A man doing yoga

Yoga saved Chris Thompson-Lang’s life. Now he is a trauma conscious yoga teacher

Chris Thompson-Lang spent 14 years in the military as a combat engineer, completing his missions in East Timor and Afghanistan.

It was an experience that would do him great harm and change him indelibly.

“In Afghanistan, I was involved in locating and disposing of improvised explosive devices – IEDs,” he says.

Whenever an IED detonated, causing damage to nearby residents, Thompson-Lang felt responsible for failing to remove the device in time.

Thompson-Lang, pictured here in Afghanistan in 2011, served as a sapper, non-commissioned officer and non-commissioned officer during his time in the armed forces.Delivered

The trauma caused by seeing injuries and death to the people he helped had a lasting impact on his mental state.

Thompson-Lang was eventually diagnosed with PTSD, major depressive disorder, substance abuse, and alcohol abuse.

“It was yoga that got me out of that,” says Thompson-Lang, who retrained as a yoga teacher after leaving the armed forces in 2015.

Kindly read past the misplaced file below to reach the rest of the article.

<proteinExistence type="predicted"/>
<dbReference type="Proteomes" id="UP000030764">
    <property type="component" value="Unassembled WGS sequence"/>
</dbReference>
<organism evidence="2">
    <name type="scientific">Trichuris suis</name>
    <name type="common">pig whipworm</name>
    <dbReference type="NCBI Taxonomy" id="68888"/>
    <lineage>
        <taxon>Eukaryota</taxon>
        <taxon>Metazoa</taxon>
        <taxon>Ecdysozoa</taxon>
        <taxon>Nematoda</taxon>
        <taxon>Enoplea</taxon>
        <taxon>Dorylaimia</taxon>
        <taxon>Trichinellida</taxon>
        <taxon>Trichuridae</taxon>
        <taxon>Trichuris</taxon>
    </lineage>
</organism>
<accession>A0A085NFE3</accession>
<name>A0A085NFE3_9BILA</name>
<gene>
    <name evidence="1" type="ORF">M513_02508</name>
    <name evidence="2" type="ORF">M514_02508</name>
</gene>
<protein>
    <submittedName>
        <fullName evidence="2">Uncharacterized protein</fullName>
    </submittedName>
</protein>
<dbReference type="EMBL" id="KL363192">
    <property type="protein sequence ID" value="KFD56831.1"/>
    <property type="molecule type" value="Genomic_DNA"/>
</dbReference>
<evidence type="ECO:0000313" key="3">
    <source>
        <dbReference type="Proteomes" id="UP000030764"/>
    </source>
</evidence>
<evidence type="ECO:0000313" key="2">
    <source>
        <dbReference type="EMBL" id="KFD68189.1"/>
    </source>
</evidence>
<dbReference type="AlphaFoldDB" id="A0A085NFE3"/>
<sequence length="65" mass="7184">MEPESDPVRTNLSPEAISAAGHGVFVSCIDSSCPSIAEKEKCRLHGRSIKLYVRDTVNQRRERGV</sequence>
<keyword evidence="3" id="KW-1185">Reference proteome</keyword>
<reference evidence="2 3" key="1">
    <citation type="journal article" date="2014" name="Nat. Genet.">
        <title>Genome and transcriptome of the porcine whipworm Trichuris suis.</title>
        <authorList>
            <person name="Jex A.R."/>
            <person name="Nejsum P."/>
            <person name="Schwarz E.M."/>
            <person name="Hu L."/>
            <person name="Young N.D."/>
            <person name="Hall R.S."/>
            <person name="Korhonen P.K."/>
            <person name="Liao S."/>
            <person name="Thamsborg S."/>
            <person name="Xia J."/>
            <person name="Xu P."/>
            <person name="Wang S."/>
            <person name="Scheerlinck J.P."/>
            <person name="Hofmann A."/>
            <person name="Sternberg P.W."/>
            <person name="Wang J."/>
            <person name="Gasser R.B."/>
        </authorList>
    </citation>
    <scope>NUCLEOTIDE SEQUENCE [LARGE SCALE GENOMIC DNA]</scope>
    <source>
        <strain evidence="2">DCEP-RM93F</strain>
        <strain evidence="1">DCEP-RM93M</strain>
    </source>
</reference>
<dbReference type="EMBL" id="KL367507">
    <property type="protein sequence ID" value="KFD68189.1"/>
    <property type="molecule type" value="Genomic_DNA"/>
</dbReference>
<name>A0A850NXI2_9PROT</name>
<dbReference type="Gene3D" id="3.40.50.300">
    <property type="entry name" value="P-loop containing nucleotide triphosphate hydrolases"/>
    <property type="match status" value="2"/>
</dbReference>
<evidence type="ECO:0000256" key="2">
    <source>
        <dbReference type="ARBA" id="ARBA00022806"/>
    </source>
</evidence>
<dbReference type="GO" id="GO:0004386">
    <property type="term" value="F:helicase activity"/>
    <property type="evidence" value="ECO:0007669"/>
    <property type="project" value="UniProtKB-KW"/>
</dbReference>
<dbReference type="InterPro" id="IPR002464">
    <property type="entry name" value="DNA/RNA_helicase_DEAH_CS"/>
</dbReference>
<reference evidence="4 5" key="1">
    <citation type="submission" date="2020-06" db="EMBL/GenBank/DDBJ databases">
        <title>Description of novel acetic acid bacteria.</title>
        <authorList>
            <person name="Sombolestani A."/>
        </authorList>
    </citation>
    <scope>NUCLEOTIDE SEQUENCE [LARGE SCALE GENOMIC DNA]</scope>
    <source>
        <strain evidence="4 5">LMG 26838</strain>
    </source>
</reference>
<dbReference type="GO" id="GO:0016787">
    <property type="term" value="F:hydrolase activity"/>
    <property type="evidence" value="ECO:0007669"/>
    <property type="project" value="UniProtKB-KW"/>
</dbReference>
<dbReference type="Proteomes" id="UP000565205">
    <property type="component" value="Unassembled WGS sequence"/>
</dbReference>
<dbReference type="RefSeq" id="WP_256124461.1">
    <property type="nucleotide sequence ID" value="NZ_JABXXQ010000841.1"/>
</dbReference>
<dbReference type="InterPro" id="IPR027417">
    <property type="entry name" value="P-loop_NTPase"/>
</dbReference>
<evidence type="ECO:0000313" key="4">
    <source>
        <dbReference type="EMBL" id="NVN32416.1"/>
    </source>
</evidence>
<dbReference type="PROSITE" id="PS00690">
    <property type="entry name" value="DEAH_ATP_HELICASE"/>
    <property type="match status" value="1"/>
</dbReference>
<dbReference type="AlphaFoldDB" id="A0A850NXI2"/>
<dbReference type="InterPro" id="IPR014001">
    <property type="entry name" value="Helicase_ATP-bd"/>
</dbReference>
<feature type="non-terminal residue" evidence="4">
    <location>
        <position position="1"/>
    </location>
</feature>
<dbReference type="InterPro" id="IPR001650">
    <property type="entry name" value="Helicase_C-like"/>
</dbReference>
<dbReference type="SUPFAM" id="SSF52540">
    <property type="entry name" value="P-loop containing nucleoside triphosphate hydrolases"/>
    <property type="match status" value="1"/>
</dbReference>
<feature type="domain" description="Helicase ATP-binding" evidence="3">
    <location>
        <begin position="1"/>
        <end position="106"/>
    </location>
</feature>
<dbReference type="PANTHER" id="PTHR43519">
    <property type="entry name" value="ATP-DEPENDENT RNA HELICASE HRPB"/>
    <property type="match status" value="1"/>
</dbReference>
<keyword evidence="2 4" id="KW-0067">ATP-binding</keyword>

How trauma affects the brain

Typical reactions to trauma are fight, flight, or freeze, explains Thompson-Lang.

MRI imaging studies show how trauma — either a one-time event or cumulative exposure — changes the brain.

Changes in the amygdala — the brain’s “alarm center” — can increase sensitivity to perceived threats.

Trauma can also decrease activity in the prefrontal cortex, an area of ​​the brain associated with executive functions such as planning and decision-making.

“You have oxygen, glucose” [and] blood flow is diverted from the outer cortex in the brain to the central limbic system where you have the amygdala,” says Thompson-Lang.

This state of hypervigilance has harmful health consequences.

“You are more often in fight and flight [modes]and that’s powered by adrenaline and cortisol,” explains Thompson-Lang.

“Production of the cortisol takes away the body’s ability to produce testosterone and estrogen, which are hormones necessary for health, growth and repair.”

All of this means that yoga can be hugely beneficial for people recovering from trauma, but it can look a little different than you might expect.

What makes trauma-aware yoga different?

Walk into a regular yoga class and you’re often greeted by music and the scent of essential oils wafting through the room.

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